The summit, originally scheduled for the morning of Oct. 2, 2017 at the Thomas & Mack Center at UNLV, was postponed due to the tragedy the night before at the Route 91 Harvest country music festival.

New SNS Livable Centers Study pilot program to help develop vibrant, walkable community in Southern Nevada

Southern Nevada Strong (SNS) and the Regional Transportation Commission of Southern Nevada (RTC) launched a pilot program in late 2017 to encourage local jurisdictions to plan and develop vibrant, walkable, and sustainable communities.

The SNS Livable Centers Study and resulting catalyst project – which will be implemented in partnership with a selected local jurisdiction – are intended to encourage walkability, strengthen connections between community activity centers, and support a strong and diverse economy.

The RTC will fund the completion of one pilot project in each of the next two years.

Jurisdictions were required to submit project proposals in December. A selection committee is in the process of reviewing proposals and is expected to identify the top submission in early February.

Livable Centers support the goals and strategies of the Regional Transportation Plan (RTP), Access 2040, and are a strategy for achieving the vision and goals of the SNS regional plan. Similar programs underway in the Houston and Atlanta metropolitan regions serve as models for the SNS Livable Centers pilot program.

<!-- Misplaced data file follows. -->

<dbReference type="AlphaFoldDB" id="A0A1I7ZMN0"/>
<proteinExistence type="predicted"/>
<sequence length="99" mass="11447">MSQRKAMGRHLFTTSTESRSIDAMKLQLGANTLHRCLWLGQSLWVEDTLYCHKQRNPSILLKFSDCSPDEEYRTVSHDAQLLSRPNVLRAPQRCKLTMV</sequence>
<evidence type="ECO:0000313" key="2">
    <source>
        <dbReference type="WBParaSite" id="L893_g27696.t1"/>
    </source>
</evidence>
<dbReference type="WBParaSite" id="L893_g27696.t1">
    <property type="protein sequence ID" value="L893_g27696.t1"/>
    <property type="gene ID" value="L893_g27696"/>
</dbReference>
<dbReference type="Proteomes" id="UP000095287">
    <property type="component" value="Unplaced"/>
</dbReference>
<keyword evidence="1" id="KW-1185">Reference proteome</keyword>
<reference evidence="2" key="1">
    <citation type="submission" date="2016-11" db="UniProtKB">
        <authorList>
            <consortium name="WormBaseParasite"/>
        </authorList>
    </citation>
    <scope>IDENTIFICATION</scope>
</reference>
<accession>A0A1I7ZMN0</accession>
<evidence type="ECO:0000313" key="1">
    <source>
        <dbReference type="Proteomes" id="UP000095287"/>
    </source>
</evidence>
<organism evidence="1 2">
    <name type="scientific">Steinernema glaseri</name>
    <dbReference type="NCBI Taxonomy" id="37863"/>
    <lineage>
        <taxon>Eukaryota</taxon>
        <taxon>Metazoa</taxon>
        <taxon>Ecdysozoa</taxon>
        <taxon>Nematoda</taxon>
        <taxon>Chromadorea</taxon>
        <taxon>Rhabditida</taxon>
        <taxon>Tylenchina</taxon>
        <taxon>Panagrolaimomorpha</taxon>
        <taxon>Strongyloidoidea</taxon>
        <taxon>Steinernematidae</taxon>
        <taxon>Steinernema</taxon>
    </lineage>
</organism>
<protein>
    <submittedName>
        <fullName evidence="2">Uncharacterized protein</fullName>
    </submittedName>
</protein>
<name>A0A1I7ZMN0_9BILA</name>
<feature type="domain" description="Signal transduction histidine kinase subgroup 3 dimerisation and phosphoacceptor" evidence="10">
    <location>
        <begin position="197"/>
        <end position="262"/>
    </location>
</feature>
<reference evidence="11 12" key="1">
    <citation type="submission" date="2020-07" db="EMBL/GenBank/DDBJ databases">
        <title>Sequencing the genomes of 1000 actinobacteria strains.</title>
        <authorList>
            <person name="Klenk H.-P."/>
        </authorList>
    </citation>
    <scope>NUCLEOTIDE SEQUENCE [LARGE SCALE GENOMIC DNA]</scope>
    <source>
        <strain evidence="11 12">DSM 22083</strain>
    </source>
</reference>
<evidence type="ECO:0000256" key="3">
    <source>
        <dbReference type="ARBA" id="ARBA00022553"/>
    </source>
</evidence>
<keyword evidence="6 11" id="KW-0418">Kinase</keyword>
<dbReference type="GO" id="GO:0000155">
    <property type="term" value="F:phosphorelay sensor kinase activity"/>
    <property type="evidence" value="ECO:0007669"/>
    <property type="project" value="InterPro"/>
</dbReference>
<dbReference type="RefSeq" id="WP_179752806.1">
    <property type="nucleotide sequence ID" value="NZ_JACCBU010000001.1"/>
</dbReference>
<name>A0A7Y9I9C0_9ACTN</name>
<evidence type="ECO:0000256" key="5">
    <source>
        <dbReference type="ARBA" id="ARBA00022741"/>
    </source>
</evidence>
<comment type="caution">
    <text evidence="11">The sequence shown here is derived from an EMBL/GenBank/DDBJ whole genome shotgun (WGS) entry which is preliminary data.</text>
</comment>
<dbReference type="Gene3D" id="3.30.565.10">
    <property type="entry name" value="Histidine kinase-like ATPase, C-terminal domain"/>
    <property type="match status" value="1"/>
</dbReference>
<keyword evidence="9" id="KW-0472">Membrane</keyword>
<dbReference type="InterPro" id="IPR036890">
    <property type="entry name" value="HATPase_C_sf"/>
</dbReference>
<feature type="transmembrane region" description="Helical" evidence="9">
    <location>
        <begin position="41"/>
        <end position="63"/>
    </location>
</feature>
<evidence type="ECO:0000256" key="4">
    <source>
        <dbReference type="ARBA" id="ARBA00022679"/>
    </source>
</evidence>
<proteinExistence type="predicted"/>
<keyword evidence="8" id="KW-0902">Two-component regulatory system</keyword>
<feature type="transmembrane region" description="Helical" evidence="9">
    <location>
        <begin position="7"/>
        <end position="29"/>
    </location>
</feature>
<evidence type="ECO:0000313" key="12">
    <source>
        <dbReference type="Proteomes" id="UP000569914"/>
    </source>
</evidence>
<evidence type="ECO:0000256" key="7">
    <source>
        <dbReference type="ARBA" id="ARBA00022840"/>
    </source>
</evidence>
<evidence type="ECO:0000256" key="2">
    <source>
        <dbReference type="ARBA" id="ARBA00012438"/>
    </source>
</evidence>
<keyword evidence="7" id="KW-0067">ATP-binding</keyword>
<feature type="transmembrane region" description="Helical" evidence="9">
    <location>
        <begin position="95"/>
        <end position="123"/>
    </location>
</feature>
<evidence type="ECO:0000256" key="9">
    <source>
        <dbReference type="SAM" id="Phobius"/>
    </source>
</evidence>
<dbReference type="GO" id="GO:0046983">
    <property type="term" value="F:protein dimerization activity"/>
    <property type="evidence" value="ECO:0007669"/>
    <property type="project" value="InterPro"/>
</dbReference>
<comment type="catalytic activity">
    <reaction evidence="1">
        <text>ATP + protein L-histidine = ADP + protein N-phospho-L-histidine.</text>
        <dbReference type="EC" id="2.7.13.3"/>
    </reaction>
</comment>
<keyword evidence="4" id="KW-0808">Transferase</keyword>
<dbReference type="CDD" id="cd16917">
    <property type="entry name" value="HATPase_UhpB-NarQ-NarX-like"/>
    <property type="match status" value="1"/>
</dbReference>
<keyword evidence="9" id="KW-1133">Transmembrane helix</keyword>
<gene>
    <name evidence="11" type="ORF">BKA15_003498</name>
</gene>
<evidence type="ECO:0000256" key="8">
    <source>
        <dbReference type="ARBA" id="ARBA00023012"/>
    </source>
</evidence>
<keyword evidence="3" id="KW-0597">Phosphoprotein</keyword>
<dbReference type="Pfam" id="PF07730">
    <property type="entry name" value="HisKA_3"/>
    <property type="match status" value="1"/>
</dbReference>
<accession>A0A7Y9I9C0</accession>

SNS helps convene stakeholders to discuss affordable housing

Nevada has an affordable housing problem.

State Sen. Julia Ratti (D-Sparks), who repeatedly heard about the shortage of affordable housing from her constituents, hopes to do something about the issue. Ratti is chairing a legislative committee tasked with conducting a study on affordable, supportive and workforce housing in Nevada.

In preparation for the committee’s 2018 meetings, SNS helped convene the region’s key housing stakeholders for a roundtable discussion with Ratti in late October. During the meeting, Ratti gained insight into Southern Nevada’s housing market, as well as where stakeholders felt momentum and opportunities existed.

The roundtable was comprised of stakeholders from across sectors, including private developers, nonprofit service providers, housing advocates, and state and local government representatives. Nevada HAND, Southern Nevada’s largest nonprofit affordable housing developer, helped facilitate the discussion.

The affordable housing study to be conducted by the committee will examine:

  • The present and prospective need for affordable housing in Nevada
  • Any impediments to the development of affordable housing